Manufacturing grows at slower pace in December
Czeriza Valencia (The Philippine Star) - January 3, 2018 - 12:00am

MANILA, Philippines — The local manufacturing sector expanded at a steady but slightly slower pace in December due to a slowdown in export orders and continuing input cost pressure, according to latest data of the Nikkei Philippines Manufacturing Purchasing Managers’ Index (PMI).

The latest reading of the Nikkei PMI came in at 54.2 in December, marginally down from 54.8 in November, still pointing to a solid improvement in the health of the sector as a reading below 50 indicates worsening business conditions.

IHS Markit, the firm that collected data for the index, noted that while the growth in output and new orders were slower in December compared with the previous month, the PMI remained above the 2017 average.

Export sales, it said, registered the weakest expansion in four months. As such, domestic demand continued to be the main growth driver in December.

Philippine manufacturers also continued to feel the pinch of input cost inflation as they continued to stock up on raw materials, in turn putting more pressure on supply chains. Higher input costs were attributed to increased raw material prices, weaker exchange rate, custom tax hikes and supply shortages.

Firms continued to hire more workers to meet new orders and reduce backlogs but still struggled to meet delivery deadlines. IHS Markit said December data indicated the “steepest deterioration” in vendor performance since the survey for the Philippines started in January 2016.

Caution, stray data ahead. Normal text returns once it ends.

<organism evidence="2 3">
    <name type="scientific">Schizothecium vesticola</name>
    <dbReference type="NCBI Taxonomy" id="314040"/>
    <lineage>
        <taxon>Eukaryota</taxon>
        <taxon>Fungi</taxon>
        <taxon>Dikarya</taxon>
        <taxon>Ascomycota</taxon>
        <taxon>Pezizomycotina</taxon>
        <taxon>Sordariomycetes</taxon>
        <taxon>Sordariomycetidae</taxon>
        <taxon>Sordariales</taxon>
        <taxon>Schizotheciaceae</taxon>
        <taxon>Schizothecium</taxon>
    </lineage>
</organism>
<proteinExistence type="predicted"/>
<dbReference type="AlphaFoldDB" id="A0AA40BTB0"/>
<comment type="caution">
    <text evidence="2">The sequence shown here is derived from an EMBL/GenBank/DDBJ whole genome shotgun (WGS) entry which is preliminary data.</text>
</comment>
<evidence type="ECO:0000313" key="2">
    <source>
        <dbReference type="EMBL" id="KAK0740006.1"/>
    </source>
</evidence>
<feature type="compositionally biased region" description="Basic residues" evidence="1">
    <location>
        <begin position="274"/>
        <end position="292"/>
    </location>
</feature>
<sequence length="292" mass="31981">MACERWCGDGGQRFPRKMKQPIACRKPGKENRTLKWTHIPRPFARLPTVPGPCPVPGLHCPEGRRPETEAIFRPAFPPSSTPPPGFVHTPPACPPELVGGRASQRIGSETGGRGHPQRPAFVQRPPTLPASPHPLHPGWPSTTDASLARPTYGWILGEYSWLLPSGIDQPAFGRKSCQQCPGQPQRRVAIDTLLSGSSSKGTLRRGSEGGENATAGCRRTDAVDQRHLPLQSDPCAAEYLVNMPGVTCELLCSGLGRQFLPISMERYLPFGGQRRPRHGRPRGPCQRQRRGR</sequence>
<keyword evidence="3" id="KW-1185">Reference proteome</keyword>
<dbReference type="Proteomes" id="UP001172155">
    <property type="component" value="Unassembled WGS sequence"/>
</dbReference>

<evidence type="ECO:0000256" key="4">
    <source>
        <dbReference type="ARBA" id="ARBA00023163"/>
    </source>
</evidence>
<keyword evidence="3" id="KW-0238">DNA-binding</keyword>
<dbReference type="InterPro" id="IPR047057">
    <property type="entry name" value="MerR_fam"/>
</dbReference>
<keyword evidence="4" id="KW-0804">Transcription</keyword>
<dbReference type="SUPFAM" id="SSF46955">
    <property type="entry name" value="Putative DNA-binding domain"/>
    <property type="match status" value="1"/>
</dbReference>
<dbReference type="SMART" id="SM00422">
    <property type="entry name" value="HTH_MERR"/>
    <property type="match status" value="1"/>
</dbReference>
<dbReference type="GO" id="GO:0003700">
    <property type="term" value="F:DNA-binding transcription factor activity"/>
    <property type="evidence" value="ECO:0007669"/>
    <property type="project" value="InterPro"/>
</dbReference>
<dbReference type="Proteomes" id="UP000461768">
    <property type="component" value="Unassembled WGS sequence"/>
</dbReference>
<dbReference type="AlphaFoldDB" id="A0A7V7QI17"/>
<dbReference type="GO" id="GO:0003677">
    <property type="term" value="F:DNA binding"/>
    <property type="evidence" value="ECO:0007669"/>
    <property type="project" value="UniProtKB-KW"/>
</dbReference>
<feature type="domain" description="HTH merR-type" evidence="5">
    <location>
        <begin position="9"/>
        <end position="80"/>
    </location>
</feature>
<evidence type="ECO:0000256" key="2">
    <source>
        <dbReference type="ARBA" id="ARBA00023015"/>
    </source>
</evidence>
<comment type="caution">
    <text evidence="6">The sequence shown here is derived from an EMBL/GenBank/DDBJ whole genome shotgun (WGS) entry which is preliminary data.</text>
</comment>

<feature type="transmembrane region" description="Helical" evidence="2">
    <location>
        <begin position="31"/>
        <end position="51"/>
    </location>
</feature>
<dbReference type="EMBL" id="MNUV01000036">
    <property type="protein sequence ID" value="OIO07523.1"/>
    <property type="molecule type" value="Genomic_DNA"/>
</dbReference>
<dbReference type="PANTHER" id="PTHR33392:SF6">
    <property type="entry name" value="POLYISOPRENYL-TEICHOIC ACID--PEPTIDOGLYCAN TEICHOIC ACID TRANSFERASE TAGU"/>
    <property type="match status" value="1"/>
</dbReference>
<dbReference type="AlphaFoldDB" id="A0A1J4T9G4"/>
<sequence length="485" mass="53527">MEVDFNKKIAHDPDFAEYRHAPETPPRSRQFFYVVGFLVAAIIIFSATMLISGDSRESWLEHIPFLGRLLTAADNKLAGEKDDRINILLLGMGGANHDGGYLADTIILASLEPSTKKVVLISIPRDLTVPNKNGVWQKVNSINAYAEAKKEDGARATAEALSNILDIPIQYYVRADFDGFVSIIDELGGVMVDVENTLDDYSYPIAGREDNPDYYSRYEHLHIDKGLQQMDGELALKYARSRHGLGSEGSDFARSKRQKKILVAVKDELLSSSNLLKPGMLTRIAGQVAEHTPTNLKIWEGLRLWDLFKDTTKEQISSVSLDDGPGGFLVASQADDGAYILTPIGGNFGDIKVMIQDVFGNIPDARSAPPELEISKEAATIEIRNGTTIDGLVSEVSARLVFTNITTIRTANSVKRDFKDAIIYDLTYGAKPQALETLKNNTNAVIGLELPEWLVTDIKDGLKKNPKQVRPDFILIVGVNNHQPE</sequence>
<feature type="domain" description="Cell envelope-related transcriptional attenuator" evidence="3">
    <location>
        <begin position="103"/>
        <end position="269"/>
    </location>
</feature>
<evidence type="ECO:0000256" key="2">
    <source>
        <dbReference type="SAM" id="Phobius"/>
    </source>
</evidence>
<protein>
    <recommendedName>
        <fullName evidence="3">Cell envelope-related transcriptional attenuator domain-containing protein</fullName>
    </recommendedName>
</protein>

The headline PMI is a composite index based on five key indicators: new orders, output, employment, suppliers’ delivery times and inventories of inputs.

Despite these challenges, local manufacturers maintain an optimistic outlook for the 12 months ahead.

“Business expectations about output in the year ahead strengthened to a four month high, while firms increased labor capacity and purchasing activity during December,” said IHS Markit economist Bernard Aw.

As factory input prices may have already peaked in December, it is expected to start easing, making it possible for domestic inflation to remain within the government target of two to four percent in 2018.

“The PMI’s gauge of input prices, which exhibits a strong relationship with official consumer inflation data, slowed in December, suggesting headline inflation may have peaked and is likely to turn down from its current three-year high,” said Aw.

“Notably, inflation has been pushed higher by increased oil and food prices as well as a weak exchange rate. As these pressures subside, the likelihood is inflation will remain within the central bank’s target of two to four percent in 2018,” he added.

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